Between Russia’s venture of testing in early 1970s and today, the space orbits have gotten more crowded comparatively where Earth is now surrounded by multiple satellites and spacecrafts which are assisting and aiding the infrastructure of the modern life which include but are not limited to weather forecasts, GPS navigation, telecommunications and the likes. If nations do revert to space warfare, the stakes get higher and collateral damage is estimated to be much more than before.
Though nations have not come up to a stand-off of blowing up each other’s satellites, the space lanes near our Earth are already cluttered to an extent that the U.S Space Surveillance Network, which is a part of the U.S Strategic Command, is tracking about 40,000 objects in the orbit around Earth. Some of these bits of space debris are moving at a speed of around 38, 000 kilometers per hour. At that speed, “Even a 1cm nut could hit with the force of a hand grenade,” notes the ESA.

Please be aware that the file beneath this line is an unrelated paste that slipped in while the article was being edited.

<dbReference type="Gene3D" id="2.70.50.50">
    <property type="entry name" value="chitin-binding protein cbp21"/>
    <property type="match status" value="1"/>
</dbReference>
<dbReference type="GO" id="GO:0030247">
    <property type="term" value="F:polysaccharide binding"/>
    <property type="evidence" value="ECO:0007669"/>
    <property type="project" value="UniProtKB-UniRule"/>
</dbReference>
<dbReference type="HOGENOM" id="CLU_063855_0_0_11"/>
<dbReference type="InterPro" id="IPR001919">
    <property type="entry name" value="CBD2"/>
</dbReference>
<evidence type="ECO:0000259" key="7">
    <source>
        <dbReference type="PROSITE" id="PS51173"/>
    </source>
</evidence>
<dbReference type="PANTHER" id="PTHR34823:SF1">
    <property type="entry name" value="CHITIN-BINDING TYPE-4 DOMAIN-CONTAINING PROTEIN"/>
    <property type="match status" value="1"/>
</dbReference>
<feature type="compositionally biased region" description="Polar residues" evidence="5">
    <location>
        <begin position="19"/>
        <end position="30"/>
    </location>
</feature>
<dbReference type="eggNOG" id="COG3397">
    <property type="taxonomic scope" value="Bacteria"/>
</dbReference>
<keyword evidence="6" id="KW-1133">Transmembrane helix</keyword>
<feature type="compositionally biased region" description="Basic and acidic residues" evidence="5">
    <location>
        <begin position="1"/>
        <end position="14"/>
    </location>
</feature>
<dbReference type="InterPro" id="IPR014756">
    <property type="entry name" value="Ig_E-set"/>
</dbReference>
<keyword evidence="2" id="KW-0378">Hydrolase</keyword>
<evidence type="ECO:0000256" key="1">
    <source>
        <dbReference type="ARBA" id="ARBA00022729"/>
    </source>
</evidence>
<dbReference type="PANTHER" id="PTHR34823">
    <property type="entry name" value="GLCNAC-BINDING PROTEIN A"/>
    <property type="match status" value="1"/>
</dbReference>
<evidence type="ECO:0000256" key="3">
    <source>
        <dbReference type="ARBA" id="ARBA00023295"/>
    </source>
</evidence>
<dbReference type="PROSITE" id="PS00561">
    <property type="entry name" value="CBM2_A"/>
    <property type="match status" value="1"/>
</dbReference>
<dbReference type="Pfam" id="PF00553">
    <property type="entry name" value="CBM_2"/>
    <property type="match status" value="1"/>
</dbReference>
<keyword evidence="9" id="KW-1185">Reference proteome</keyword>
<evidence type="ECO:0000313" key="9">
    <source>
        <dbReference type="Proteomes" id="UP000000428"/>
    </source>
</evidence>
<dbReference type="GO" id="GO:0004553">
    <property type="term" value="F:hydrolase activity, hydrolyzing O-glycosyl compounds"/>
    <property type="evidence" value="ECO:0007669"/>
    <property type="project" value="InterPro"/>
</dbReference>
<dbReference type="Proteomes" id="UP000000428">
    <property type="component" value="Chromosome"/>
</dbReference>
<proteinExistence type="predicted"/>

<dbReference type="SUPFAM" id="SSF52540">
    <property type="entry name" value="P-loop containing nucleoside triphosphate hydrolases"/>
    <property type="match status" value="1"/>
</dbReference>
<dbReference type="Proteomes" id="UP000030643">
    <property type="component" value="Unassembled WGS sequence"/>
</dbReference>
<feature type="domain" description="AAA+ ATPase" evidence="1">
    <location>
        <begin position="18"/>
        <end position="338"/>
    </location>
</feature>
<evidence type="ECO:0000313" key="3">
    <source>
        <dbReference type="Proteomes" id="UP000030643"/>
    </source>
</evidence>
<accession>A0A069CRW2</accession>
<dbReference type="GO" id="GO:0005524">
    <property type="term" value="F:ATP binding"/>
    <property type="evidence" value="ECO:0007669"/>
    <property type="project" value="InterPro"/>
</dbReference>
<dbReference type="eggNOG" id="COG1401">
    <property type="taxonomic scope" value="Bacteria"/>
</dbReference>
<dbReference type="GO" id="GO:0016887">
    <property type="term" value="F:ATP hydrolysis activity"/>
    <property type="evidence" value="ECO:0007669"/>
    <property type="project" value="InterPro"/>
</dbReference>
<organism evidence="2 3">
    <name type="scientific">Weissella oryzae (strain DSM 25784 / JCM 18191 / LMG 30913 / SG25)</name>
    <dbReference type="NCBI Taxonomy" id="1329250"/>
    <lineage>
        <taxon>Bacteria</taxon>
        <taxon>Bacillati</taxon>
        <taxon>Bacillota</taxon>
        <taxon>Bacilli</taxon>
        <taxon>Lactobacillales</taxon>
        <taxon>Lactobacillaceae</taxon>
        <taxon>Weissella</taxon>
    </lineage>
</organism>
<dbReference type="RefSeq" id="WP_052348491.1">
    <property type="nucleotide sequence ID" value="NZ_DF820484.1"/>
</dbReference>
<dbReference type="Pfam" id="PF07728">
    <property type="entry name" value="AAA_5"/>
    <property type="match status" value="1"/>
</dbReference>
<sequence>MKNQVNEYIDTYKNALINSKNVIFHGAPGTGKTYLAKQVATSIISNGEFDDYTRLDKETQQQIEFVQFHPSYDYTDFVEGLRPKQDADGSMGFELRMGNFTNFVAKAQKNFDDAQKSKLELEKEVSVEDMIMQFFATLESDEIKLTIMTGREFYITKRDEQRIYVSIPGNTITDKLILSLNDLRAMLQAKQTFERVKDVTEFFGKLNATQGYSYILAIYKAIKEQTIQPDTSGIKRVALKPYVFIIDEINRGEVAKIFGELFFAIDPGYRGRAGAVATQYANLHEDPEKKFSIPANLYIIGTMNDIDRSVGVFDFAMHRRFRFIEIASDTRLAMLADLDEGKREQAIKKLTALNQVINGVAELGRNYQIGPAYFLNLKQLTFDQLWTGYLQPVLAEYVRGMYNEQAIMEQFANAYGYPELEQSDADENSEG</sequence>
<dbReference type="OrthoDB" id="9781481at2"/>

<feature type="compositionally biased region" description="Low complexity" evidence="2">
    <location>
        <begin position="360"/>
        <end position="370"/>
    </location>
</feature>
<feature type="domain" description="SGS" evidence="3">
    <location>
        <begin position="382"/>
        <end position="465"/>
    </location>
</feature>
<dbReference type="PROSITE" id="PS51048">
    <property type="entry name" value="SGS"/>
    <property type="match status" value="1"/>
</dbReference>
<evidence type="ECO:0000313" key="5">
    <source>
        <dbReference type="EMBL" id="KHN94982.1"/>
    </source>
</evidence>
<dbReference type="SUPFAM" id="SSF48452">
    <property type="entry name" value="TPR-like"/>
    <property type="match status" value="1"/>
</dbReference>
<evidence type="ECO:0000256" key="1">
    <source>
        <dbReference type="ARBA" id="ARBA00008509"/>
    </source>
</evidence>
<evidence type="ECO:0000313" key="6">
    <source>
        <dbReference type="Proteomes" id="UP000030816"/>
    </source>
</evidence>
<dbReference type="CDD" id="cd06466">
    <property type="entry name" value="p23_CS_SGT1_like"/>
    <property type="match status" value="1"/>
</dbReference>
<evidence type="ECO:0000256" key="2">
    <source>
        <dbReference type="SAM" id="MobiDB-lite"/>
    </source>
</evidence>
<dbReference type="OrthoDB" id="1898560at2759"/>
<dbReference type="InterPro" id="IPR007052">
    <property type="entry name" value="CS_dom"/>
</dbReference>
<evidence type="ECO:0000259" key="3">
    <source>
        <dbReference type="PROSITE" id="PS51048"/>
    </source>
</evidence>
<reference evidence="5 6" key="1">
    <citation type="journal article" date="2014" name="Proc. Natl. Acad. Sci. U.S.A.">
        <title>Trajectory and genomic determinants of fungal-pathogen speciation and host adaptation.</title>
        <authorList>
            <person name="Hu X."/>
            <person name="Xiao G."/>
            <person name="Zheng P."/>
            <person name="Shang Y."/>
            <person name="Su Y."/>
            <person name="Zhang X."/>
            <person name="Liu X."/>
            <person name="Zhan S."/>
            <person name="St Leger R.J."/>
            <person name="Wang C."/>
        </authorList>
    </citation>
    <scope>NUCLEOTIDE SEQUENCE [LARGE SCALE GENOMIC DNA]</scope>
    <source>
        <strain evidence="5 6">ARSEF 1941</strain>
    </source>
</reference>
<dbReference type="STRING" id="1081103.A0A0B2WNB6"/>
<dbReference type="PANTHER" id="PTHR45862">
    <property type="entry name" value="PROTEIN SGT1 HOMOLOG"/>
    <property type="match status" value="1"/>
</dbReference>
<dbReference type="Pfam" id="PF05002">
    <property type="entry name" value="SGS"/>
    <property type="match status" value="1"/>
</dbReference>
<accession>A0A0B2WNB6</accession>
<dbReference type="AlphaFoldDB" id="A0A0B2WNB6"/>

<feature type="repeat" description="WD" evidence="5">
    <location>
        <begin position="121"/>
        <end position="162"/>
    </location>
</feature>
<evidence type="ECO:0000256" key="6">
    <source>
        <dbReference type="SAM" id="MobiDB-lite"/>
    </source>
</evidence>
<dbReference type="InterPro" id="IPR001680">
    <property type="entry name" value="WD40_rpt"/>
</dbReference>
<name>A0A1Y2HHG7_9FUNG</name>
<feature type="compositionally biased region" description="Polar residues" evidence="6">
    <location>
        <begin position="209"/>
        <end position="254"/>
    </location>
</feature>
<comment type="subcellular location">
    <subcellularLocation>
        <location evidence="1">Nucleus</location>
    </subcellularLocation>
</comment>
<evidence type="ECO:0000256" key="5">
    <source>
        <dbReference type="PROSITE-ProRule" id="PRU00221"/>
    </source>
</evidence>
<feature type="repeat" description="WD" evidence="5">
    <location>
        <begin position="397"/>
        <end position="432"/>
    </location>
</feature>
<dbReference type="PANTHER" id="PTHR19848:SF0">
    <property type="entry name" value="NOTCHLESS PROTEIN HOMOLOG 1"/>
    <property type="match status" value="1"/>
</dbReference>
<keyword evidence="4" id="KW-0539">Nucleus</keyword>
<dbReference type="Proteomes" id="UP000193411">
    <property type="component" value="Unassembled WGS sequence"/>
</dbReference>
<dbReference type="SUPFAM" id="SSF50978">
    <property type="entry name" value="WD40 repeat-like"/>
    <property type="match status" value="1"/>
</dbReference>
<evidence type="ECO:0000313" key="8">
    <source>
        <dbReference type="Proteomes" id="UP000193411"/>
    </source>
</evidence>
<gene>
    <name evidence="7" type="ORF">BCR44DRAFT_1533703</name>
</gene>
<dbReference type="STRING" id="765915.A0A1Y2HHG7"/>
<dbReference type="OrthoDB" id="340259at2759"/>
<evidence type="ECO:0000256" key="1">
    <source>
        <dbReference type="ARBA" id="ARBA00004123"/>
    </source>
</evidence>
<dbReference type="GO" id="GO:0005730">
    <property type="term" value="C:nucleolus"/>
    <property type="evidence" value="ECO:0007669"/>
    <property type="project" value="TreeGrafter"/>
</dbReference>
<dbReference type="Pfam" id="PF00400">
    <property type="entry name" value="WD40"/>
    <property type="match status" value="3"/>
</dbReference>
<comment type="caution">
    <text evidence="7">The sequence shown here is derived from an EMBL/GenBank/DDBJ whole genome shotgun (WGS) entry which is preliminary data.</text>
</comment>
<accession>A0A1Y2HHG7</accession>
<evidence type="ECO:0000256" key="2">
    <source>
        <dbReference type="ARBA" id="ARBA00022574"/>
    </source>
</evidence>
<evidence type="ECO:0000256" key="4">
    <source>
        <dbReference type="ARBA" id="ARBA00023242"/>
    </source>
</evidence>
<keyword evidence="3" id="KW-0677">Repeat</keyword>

“Thankfully, so far we’ve seen actual combat operations like in Ukraine and Syria use non-kinetic counter-space capabilities such as jamming or cyber-attacks. We have yet to see a real-world use of a kinetic ASAT weapon in a conflict, and hopefully we never will.”
Risk lowers with a lower altitude
The Indian satellite that was destroyed on March 27 was a defunct satellite orbiting at 300 km. The debris of this is termed by the European Space Agency’s Space Debris Office as being “moderately hazardous” to low orbiting spacecrafts such as the ESA’s Aeolus Satellite, which functions to monitor the winds of the Earth. The paths of the debris caused after the March 27 test are not modeled well enough for mission planners to be cautious and use any available data in making decisions about how to move their spacecraft out of harm’s way.